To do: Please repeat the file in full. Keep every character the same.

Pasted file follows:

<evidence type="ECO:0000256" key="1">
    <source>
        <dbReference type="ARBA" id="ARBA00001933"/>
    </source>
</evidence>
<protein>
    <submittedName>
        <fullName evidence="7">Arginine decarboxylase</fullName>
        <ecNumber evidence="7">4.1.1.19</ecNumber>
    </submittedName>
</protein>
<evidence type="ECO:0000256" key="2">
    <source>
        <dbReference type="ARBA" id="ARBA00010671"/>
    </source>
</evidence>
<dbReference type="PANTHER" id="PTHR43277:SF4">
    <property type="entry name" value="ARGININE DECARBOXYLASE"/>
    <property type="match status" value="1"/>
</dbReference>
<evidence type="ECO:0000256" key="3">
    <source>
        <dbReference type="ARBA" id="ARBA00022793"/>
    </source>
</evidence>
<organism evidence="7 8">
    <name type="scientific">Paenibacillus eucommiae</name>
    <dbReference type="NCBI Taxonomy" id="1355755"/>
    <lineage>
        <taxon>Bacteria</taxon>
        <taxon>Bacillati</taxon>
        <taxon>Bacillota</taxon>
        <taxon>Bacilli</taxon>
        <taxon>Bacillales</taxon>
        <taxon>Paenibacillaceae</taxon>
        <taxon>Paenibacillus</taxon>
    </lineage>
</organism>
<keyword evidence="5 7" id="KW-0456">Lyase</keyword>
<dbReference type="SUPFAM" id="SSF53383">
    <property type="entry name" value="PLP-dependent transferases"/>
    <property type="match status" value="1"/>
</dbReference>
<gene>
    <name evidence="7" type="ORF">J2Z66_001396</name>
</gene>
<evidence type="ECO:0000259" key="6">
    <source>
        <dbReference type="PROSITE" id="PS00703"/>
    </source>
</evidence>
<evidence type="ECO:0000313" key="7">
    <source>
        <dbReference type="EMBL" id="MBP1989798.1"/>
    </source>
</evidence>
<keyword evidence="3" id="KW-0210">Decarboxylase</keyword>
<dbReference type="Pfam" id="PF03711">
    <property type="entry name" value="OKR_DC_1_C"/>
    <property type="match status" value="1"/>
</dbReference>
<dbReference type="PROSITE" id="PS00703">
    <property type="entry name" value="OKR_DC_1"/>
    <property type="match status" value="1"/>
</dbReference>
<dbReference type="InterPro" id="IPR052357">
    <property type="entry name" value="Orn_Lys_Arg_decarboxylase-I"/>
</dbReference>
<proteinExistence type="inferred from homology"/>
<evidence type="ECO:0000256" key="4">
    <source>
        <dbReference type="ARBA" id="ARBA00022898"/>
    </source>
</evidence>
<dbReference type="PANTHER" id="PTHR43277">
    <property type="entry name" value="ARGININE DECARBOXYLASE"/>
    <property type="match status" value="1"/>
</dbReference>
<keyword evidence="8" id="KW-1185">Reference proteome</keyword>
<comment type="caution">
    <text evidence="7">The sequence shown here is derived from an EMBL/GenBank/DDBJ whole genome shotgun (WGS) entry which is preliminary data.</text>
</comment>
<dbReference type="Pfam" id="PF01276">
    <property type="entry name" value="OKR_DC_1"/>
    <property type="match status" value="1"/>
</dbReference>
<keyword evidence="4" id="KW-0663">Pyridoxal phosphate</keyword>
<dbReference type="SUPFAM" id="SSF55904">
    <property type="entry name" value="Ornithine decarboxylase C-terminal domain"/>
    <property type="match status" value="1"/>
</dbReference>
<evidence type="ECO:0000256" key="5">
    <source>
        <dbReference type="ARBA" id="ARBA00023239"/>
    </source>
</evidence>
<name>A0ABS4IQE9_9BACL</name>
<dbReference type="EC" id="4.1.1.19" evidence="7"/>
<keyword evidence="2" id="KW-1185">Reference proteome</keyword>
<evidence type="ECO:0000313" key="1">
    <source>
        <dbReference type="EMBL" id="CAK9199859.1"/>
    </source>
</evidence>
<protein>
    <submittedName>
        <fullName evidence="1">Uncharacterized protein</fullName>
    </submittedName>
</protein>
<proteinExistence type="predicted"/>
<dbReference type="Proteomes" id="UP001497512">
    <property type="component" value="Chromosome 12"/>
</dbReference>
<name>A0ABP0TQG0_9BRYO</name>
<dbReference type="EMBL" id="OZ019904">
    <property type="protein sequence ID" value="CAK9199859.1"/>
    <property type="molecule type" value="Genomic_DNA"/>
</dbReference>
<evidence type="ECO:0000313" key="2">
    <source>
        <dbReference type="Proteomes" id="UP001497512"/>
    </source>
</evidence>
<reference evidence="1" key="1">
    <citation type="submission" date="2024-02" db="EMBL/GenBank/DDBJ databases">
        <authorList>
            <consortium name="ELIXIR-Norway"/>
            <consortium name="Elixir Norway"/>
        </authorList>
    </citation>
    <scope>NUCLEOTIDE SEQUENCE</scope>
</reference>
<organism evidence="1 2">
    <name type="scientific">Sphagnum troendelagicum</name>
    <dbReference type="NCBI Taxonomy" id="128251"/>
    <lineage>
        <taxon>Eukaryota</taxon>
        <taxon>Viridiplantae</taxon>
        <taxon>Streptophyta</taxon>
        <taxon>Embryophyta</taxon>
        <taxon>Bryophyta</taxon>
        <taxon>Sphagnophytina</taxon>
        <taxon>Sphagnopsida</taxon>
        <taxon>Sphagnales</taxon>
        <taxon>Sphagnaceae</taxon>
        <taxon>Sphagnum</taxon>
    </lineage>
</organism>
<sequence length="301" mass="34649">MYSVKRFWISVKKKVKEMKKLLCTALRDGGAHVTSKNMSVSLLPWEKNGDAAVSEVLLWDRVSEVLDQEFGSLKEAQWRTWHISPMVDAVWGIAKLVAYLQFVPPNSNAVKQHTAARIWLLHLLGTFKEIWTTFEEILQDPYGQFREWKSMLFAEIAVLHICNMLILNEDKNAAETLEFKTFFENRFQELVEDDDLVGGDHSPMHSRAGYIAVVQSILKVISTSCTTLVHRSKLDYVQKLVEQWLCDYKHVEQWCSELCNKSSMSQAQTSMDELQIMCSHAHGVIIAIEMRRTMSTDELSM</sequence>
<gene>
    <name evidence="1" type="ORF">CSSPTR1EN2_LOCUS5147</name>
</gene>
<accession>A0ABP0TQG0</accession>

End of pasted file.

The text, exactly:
<evidence type="ECO:0000256" key="1">
    <source>
        <dbReference type="ARBA" id="ARBA00001933"/>
    </source>
</evidence>
<protein>
    <submittedName>
        <fullName evidence="7">Arginine decarboxylase</fullName>
        <ecNumber evidence="7">4.1.1.19</ecNumber>
    </submittedName>
</protein>
<evidence type="ECO:0000256" key="2">
    <source>
        <dbReference type="ARBA" id="ARBA00010671"/>
    </source>
</evidence>
<dbReference type="PANTHER" id="PTHR43277:SF4">
    <property type="entry name" value="ARGININE DECARBOXYLASE"/>
    <property type="match status" value="1"/>
</dbReference>
<evidence type="ECO:0000256" key="3">
    <source>
        <dbReference type="ARBA" id="ARBA00022793"/>
    </source>
</evidence>
<organism evidence="7 8">
    <name type="scientific">Paenibacillus eucommiae</name>
    <dbReference type="NCBI Taxonomy" id="1355755"/>
    <lineage>
        <taxon>Bacteria</taxon>
        <taxon>Bacillati</taxon>
        <taxon>Bacillota</taxon>
        <taxon>Bacilli</taxon>
        <taxon>Bacillales</taxon>
        <taxon>Paenibacillaceae</taxon>
        <taxon>Paenibacillus</taxon>
    </lineage>
</organism>
<keyword evidence="5 7" id="KW-0456">Lyase</keyword>
<dbReference type="SUPFAM" id="SSF53383">
    <property type="entry name" value="PLP-dependent transferases"/>
    <property type="match status" value="1"/>
</dbReference>
<gene>
    <name evidence="7" type="ORF">J2Z66_001396</name>
</gene>
<evidence type="ECO:0000259" key="6">
    <source>
        <dbReference type="PROSITE" id="PS00703"/>
    </source>
</evidence>
<evidence type="ECO:0000313" key="7">
    <source>
        <dbReference type="EMBL" id="MBP1989798.1"/>
    </source>
</evidence>
<keyword evidence="3" id="KW-0210">Decarboxylase</keyword>
<dbReference type="Pfam" id="PF03711">
    <property type="entry name" value="OKR_DC_1_C"/>
    <property type="match status" value="1"/>
</dbReference>
<dbReference type="PROSITE" id="PS00703">
    <property type="entry name" value="OKR_DC_1"/>
    <property type="match status" value="1"/>
</dbReference>
<dbReference type="InterPro" id="IPR052357">
    <property type="entry name" value="Orn_Lys_Arg_decarboxylase-I"/>
</dbReference>
<proteinExistence type="inferred from homology"/>
<evidence type="ECO:0000256" key="4">
    <source>
        <dbReference type="ARBA" id="ARBA00022898"/>
    </source>
</evidence>
<dbReference type="PANTHER" id="PTHR43277">
    <property type="entry name" value="ARGININE DECARBOXYLASE"/>
    <property type="match status" value="1"/>
</dbReference>
<keyword evidence="8" id="KW-1185">Reference proteome</keyword>
<comment type="caution">
    <text evidence="7">The sequence shown here is derived from an EMBL/GenBank/DDBJ whole genome shotgun (WGS) entry which is preliminary data.</text>
</comment>
<dbReference type="Pfam" id="PF01276">
    <property type="entry name" value="OKR_DC_1"/>
    <property type="match status" value="1"/>
</dbReference>
<keyword evidence="4" id="KW-0663">Pyridoxal phosphate</keyword>
<dbReference type="SUPFAM" id="SSF55904">
    <property type="entry name" value="Ornithine decarboxylase C-terminal domain"/>
    <property type="match status" value="1"/>
</dbReference>
<evidence type="ECO:0000256" key="5">
    <source>
        <dbReference type="ARBA" id="ARBA00023239"/>
    </source>
</evidence>
<name>A0ABS4IQE9_9BACL</name>
<dbReference type="EC" id="4.1.1.19" evidence="7"/>
<keyword evidence="2" id="KW-1185">Reference proteome</keyword>
<evidence type="ECO:0000313" key="1">
    <source>
        <dbReference type="EMBL" id="CAK9199859.1"/>
    </source>
</evidence>
<protein>
    <submittedName>
        <fullName evidence="1">Uncharacterized protein</fullName>
    </submittedName>
</protein>
<proteinExistence type="predicted"/>
<dbReference type="Proteomes" id="UP001497512">
    <property type="component" value="Chromosome 12"/>
</dbReference>
<name>A0ABP0TQG0_9BRYO</name>
<dbReference type="EMBL" id="OZ019904">
    <property type="protein sequence ID" value="CAK9199859.1"/>
    <property type="molecule type" value="Genomic_DNA"/>
</dbReference>
<evidence type="ECO:0000313" key="2">
    <source>
        <dbReference type="Proteomes" id="UP001497512"/>
    </source>
</evidence>
<reference evidence="1" key="1">
    <citation type="submission" date="2024-02" db="EMBL/GenBank/DDBJ databases">
        <authorList>
            <consortium name="ELIXIR-Norway"/>
            <consortium name="Elixir Norway"/>
        </authorList>
    </citation>
    <scope>NUCLEOTIDE SEQUENCE</scope>
</reference>
<organism evidence="1 2">
    <name type="scientific">Sphagnum troendelagicum</name>
    <dbReference type="NCBI Taxonomy" id="128251"/>
    <lineage>
        <taxon>Eukaryota</taxon>
        <taxon>Viridiplantae</taxon>
        <taxon>Streptophyta</taxon>
        <taxon>Embryophyta</taxon>
        <taxon>Bryophyta</taxon>
        <taxon>Sphagnophytina</taxon>
        <taxon>Sphagnopsida</taxon>
        <taxon>Sphagnales</taxon>
        <taxon>Sphagnaceae</taxon>
        <taxon>Sphagnum</taxon>
    </lineage>
</organism>
<sequence length="301" mass="34649">MYSVKRFWISVKKKVKEMKKLLCTALRDGGAHVTSKNMSVSLLPWEKNGDAAVSEVLLWDRVSEVLDQEFGSLKEAQWRTWHISPMVDAVWGIAKLVAYLQFVPPNSNAVKQHTAARIWLLHLLGTFKEIWTTFEEILQDPYGQFREWKSMLFAEIAVLHICNMLILNEDKNAAETLEFKTFFENRFQELVEDDDLVGGDHSPMHSRAGYIAVVQSILKVISTSCTTLVHRSKLDYVQKLVEQWLCDYKHVEQWCSELCNKSSMSQAQTSMDELQIMCSHAHGVIIAIEMRRTMSTDELSM</sequence>
<gene>
    <name evidence="1" type="ORF">CSSPTR1EN2_LOCUS5147</name>
</gene>
<accession>A0ABP0TQG0</accession>